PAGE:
Amnesty International Blasts New Chen Deal, “Ignores His Family”

International   |   Steven Ertelt   |   May 4, 2012   |   3:01PM   |   Beijing, China

Amnesty International is condemning a new deal the United States is attempting to arrange with China to allow Chen Guangcheng, the forced abortion opponent, to come to the United States to study as a visiting student.

Victoria Nuland, a U.S. State Department spokeswoman, says China has allowed Chen to submit the application and could travel to the United States with his wife and children.

But the human rights watchdog group says the deal ignores the plight of Chen’s extended family, which has already faced persecution in the form of arrests and beatings following Chen’s escape from home confinement. AI says the pledge by China that it will allow Chen Guangcheng to go abroad with his family so he can study seems empty as long as the Chinese state keeps the activist’s wider family in detention and retaliates against his supporters.

Against the background of a U.S. pronouncement that China’s promise is “encouraging” Catherine Baber, Amnesty International’s Asia-Pacific Deputy Director, said, “The disparity between high level assurances and the reality on the ground is stark.”

“While China and the U.S. negotiated on Chen and his family, Chinese authorities were targeting his friends and supporters – including beating Jiang Tianyong, a lawyer who tried to visit Chen at hospital in Beijing,” the AI spokeswoman said. “We’re hopeful but not reassured by the latest deal emerging for Chen Guangcheng. The fate of Chen and his family is far from certain, given that they are not yet safe and free.”

Meanwhile, pro-life Congressman Chris Smith, a New Jersey Republican, echoed these concerns in an interview with MSNBC.

“Let’s hope that [Chen] gets out, his wife gets out and their children, and then we move to the next step of ‘What about the rest of the family?’” he asked.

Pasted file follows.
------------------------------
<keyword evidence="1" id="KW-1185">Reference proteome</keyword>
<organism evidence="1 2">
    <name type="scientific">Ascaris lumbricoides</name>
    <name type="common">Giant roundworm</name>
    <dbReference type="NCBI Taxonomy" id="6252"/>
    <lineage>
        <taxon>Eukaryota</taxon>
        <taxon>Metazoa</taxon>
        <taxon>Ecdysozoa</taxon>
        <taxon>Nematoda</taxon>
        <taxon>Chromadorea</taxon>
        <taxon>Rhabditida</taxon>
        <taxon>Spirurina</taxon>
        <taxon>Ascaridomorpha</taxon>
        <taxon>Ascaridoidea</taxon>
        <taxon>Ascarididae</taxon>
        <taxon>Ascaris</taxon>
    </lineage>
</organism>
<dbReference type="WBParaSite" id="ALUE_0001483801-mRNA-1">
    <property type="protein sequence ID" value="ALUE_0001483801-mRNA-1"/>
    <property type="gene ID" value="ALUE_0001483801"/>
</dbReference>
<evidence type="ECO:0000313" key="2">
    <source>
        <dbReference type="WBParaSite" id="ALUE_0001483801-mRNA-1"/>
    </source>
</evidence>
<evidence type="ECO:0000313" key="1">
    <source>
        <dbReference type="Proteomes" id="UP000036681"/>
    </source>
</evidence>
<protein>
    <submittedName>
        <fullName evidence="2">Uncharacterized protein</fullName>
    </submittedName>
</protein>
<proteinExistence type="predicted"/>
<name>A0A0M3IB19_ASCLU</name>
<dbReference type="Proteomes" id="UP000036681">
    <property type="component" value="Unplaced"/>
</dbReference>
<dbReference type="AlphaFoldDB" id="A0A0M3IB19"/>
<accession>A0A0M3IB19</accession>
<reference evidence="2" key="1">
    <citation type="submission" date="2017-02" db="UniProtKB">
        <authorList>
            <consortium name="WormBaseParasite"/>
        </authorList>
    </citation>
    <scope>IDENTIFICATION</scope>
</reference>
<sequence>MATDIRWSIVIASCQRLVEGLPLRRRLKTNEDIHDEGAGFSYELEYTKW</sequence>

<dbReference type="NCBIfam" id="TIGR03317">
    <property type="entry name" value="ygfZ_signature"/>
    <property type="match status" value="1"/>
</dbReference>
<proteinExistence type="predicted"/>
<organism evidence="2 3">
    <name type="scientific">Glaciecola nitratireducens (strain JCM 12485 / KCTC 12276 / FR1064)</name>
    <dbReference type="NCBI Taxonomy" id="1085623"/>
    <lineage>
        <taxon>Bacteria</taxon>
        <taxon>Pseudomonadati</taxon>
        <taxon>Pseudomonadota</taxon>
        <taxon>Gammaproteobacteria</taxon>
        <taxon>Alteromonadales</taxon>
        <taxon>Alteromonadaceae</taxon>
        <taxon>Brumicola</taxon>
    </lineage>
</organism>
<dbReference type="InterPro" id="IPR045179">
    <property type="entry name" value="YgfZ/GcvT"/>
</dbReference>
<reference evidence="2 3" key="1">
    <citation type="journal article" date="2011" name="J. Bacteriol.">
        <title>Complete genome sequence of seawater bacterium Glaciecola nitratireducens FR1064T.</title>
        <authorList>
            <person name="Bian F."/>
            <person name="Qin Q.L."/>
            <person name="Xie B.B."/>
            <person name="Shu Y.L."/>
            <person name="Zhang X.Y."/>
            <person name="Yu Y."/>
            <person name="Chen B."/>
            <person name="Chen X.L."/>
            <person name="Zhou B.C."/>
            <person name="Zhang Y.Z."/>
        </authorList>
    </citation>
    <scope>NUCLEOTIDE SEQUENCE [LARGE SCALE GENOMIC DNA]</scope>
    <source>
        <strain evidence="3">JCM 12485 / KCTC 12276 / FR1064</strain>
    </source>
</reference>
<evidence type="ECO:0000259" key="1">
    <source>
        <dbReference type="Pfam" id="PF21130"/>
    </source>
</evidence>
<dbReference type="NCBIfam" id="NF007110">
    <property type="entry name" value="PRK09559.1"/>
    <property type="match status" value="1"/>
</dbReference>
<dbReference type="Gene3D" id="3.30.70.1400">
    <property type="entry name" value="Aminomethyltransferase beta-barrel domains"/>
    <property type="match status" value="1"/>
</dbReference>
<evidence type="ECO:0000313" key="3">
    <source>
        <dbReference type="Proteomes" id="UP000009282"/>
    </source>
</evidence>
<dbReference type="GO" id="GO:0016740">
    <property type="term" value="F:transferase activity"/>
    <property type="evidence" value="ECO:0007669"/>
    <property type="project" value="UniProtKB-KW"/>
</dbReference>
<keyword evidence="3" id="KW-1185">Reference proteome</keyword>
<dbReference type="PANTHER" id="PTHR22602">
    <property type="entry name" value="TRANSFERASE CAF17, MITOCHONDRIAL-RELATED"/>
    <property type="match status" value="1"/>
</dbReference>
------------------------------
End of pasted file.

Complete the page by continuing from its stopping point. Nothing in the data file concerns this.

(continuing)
“Let’s not lose focus, and keep our eye on these individuals who, again, as soon as the lights go out — the media scrutiny, as well as other scrutiny seems to dissipate — the Chinese, if past is prologue, government will move aggressively against them,” he said, “and that is my greatest fear.”

“This story is not over, but it may at least have a semi-positive outcome that this great man and his great wife find freedom, but the rest of the people who have been supporting him need to be equally — and I underscore equally — concerned about by the news media, and by Congress and by the White House,” Smith said.

The full Amnesty International statement continued:

“The hurried negotiations earlier this week have partly led to the uncertainty surrounding Chen’s fate. The US must tell the world exactly what the Chinese government has promised regarding Chen and his family, who made those promises, and, crucially, what concrete steps the US will take to ensure that Chen Guangcheng and his family can lead the life they want to live.

“The Chinese government has proven over and over that they have no regard for Chen Guangcheng’s safety or freedom. For more than seven years, this man has been either under illegal house arrest or in prison for no reason other than trying to use the law to protect the legal rights – and human rights – of his fellow Chinese.

“The Chinese authorities have already acted in bad faith more than once this week.

“The US and other governments must demand that the Chinese government’s retaliation against Chen’s wider family and network of supporters stops now.

“Chen’s older brother is believed to be in police custody while the whereabouts of his nephew and mother are unknown.

“The Chinese authorities must also honour their commitment to both Chen and the US to thoroughly and impartially investigate his claims of abuse while under illegal house arrest in Shandong province, and ensure the results of any investigation are made public.”